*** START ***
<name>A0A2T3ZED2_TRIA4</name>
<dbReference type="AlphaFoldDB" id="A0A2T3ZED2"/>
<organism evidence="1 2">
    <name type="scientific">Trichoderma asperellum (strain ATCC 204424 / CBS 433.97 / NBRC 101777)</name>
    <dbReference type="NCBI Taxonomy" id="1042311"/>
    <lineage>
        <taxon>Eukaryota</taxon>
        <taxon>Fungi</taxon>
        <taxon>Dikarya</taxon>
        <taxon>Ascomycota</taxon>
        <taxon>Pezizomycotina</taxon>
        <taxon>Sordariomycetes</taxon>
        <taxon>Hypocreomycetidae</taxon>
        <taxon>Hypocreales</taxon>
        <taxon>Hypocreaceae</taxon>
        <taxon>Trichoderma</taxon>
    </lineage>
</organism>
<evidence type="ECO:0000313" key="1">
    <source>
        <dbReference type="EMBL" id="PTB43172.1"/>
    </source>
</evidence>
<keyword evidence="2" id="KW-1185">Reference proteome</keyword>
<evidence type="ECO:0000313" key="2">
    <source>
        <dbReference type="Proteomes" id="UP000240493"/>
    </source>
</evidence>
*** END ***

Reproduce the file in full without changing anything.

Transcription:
<name>A0A2T3ZED2_TRIA4</name>
<dbReference type="AlphaFoldDB" id="A0A2T3ZED2"/>
<organism evidence="1 2">
    <name type="scientific">Trichoderma asperellum (strain ATCC 204424 / CBS 433.97 / NBRC 101777)</name>
    <dbReference type="NCBI Taxonomy" id="1042311"/>
    <lineage>
        <taxon>Eukaryota</taxon>
        <taxon>Fungi</taxon>
        <taxon>Dikarya</taxon>
        <taxon>Ascomycota</taxon>
        <taxon>Pezizomycotina</taxon>
        <taxon>Sordariomycetes</taxon>
        <taxon>Hypocreomycetidae</taxon>
        <taxon>Hypocreales</taxon>
        <taxon>Hypocreaceae</taxon>
        <taxon>Trichoderma</taxon>
    </lineage>
</organism>
<evidence type="ECO:0000313" key="1">
    <source>
        <dbReference type="EMBL" id="PTB43172.1"/>
    </source>
</evidence>
<keyword evidence="2" id="KW-1185">Reference proteome</keyword>
<evidence type="ECO:0000313" key="2">
    <source>
        <dbReference type="Proteomes" id="UP000240493"/>
    </source>
</evidence>